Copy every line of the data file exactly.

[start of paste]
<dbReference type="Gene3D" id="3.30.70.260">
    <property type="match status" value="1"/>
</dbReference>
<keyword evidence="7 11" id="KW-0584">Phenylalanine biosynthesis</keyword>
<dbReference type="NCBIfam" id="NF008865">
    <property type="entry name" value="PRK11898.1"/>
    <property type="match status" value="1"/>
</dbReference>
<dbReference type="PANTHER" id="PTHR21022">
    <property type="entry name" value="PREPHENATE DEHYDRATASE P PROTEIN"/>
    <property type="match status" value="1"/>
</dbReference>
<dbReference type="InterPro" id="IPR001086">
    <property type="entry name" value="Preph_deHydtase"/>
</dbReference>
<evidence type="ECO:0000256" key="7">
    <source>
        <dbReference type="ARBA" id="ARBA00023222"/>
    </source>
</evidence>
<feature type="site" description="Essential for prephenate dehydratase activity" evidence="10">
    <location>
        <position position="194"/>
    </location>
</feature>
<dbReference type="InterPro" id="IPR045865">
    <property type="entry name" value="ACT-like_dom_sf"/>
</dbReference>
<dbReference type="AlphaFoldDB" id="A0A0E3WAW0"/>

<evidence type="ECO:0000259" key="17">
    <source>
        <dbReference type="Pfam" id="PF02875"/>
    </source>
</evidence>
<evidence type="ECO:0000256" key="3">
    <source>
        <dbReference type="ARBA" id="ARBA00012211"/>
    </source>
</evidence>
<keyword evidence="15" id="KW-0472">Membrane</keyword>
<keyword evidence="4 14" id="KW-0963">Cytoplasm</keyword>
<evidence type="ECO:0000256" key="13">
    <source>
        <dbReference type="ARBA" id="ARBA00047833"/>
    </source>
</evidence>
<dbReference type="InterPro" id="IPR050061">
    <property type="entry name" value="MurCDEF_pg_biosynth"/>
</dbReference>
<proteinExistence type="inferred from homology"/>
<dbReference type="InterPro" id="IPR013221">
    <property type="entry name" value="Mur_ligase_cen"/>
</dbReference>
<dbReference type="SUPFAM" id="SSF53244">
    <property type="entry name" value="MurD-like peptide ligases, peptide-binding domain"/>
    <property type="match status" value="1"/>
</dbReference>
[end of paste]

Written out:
<dbReference type="Gene3D" id="3.30.70.260">
    <property type="match status" value="1"/>
</dbReference>
<keyword evidence="7 11" id="KW-0584">Phenylalanine biosynthesis</keyword>
<dbReference type="NCBIfam" id="NF008865">
    <property type="entry name" value="PRK11898.1"/>
    <property type="match status" value="1"/>
</dbReference>
<dbReference type="PANTHER" id="PTHR21022">
    <property type="entry name" value="PREPHENATE DEHYDRATASE P PROTEIN"/>
    <property type="match status" value="1"/>
</dbReference>
<dbReference type="InterPro" id="IPR001086">
    <property type="entry name" value="Preph_deHydtase"/>
</dbReference>
<evidence type="ECO:0000256" key="7">
    <source>
        <dbReference type="ARBA" id="ARBA00023222"/>
    </source>
</evidence>
<feature type="site" description="Essential for prephenate dehydratase activity" evidence="10">
    <location>
        <position position="194"/>
    </location>
</feature>
<dbReference type="InterPro" id="IPR045865">
    <property type="entry name" value="ACT-like_dom_sf"/>
</dbReference>
<dbReference type="AlphaFoldDB" id="A0A0E3WAW0"/>

<evidence type="ECO:0000259" key="17">
    <source>
        <dbReference type="Pfam" id="PF02875"/>
    </source>
</evidence>
<evidence type="ECO:0000256" key="3">
    <source>
        <dbReference type="ARBA" id="ARBA00012211"/>
    </source>
</evidence>
<keyword evidence="15" id="KW-0472">Membrane</keyword>
<keyword evidence="4 14" id="KW-0963">Cytoplasm</keyword>
<evidence type="ECO:0000256" key="13">
    <source>
        <dbReference type="ARBA" id="ARBA00047833"/>
    </source>
</evidence>
<dbReference type="InterPro" id="IPR050061">
    <property type="entry name" value="MurCDEF_pg_biosynth"/>
</dbReference>
<proteinExistence type="inferred from homology"/>
<dbReference type="InterPro" id="IPR013221">
    <property type="entry name" value="Mur_ligase_cen"/>
</dbReference>
<dbReference type="SUPFAM" id="SSF53244">
    <property type="entry name" value="MurD-like peptide ligases, peptide-binding domain"/>
    <property type="match status" value="1"/>
</dbReference>